Review of the V&A museum

My review of the V&A museum that I explored virtually

Although I was unable to physically go and explore the Victoria and Albert museum, I went on a virtual tour and decided to look into Indian textiles. I found out about the wealth of their materials and the techniques used to make and decorate textiles which were quite interesting.

India’s textiles are embedded in every aspect of its identity e.g. religious worship finds expression through cloth. So much so that in ancient Greece and Babylon the very name ‘India’ was shorthand for ‘cotton’. Even global trade systems were formed on the export of Indian fabrics - supplied cotton cloth to the world for centuries

The varied geographical regions and climates provide a huge range of plant fibres and natural dyes -regions have specialities based on local resources: Assam – golden silks, Bengal – fine cotton.  Cotton and silk are the raw materials most associated with Indian textiles. Some examples include:

Woven winds - India’s finest cottons that have airy lightness.

Mulberry silk

Muga silk - reeled from the cocoon resulting in a smooth and shiny fabric.

Eri silk - fibres are spun like wool, giving the cloth a soft rather than silky surface.

Silk skeins -different species of silkworm produce different silks which is reeled or spun and then woven.

Dye

India has natural dyes, especially those for blue and red. Indian dyers’ used mordants (fixing agents) to dye things red which were unrivalled until the invention of western chemical dyes in the 19th century.

An example is the Ikat sari: this sari was made using the single ikat technique, where the dyer colours the crosswise weft threads with a pattern before weaving them with the plain lengthwise warp threads. Neeru Kumar designed this contemporary piece inspired by African colours and patterns.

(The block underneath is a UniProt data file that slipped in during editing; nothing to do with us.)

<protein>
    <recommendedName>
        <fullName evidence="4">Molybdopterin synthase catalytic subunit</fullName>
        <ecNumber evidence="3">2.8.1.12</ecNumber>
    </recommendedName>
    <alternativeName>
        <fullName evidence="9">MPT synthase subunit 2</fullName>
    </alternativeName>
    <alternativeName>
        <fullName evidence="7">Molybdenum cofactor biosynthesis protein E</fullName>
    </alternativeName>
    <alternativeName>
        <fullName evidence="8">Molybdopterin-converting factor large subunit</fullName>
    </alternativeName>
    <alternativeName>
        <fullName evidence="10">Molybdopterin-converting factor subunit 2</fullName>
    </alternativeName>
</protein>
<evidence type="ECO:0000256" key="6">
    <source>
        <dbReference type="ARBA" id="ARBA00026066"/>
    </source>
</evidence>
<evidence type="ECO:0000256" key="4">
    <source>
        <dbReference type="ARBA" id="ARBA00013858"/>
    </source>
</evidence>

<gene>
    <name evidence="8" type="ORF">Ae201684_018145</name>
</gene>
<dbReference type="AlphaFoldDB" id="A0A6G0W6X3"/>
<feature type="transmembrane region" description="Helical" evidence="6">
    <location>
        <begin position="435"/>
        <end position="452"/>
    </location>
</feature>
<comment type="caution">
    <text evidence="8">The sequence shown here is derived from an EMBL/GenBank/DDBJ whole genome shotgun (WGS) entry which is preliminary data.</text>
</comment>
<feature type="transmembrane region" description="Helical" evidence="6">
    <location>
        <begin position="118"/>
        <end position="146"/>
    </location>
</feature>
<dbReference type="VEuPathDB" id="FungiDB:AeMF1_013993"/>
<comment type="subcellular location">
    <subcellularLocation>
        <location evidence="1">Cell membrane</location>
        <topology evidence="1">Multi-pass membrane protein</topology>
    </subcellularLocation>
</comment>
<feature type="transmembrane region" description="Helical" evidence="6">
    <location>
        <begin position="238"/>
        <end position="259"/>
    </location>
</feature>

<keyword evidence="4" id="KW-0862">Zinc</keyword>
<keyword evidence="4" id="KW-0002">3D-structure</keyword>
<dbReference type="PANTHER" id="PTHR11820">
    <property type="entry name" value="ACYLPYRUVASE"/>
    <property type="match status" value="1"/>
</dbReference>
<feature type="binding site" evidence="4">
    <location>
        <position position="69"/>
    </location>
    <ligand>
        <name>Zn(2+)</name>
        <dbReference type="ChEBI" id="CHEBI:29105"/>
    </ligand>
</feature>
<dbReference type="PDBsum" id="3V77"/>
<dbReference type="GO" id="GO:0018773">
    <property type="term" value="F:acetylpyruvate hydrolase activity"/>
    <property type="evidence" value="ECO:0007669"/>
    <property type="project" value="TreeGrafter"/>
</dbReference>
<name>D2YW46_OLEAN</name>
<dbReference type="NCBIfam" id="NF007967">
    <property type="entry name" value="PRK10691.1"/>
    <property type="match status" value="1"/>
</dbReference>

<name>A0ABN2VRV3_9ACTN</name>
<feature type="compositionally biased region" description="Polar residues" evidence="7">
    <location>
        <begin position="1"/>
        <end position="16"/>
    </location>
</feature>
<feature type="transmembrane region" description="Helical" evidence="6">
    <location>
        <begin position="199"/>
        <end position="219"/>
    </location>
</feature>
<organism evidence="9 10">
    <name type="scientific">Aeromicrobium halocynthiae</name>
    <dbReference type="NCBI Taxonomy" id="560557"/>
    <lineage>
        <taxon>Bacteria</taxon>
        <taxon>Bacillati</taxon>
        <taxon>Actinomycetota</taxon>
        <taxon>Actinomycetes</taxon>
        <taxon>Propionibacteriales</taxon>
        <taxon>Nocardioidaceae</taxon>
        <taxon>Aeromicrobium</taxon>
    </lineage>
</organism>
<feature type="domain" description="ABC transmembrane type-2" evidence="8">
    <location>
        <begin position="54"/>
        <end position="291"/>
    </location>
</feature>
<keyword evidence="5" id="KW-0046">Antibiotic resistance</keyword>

Print

In India, they were also able to print patterns using wooden blocks but this is mainly associated with the north and west. Dress fabrics used small repeating floral patterns in several colours, requiring multiple blocks. Larger-scale motifs were printed for furnishings and tents. An example of a block printed garment is the Disappearing Tiger T-shirt. This shows off a textile printer’s skills through the placement of the blocks. Block-printers are encouraged to be freer with that process and bring their own unique touch to each garment.

Video on how they carve a printing block -   https://youtu.be/AXvE949RxmA 

More information on the V&A’s collection of Indian textiles can be found in the exhibition’s companion publication The Fabric of India.

Overall, I found that visiting a museum virtually to be a completely different experience from going there physically. I discovered a lot about the different types of materials used in Indian textiles as well as methods they used to colour clothing and add patterns. Indian dyed fabrics date as far back as 2500BC which can explain how intricate and developed they are nowadays. It was fascinating to see how they were able to add patterns and colours to clothes using natural resources.

Any comments or feedback on my review would be greatly appreciated!

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Gemma Lee

Gemma Lee

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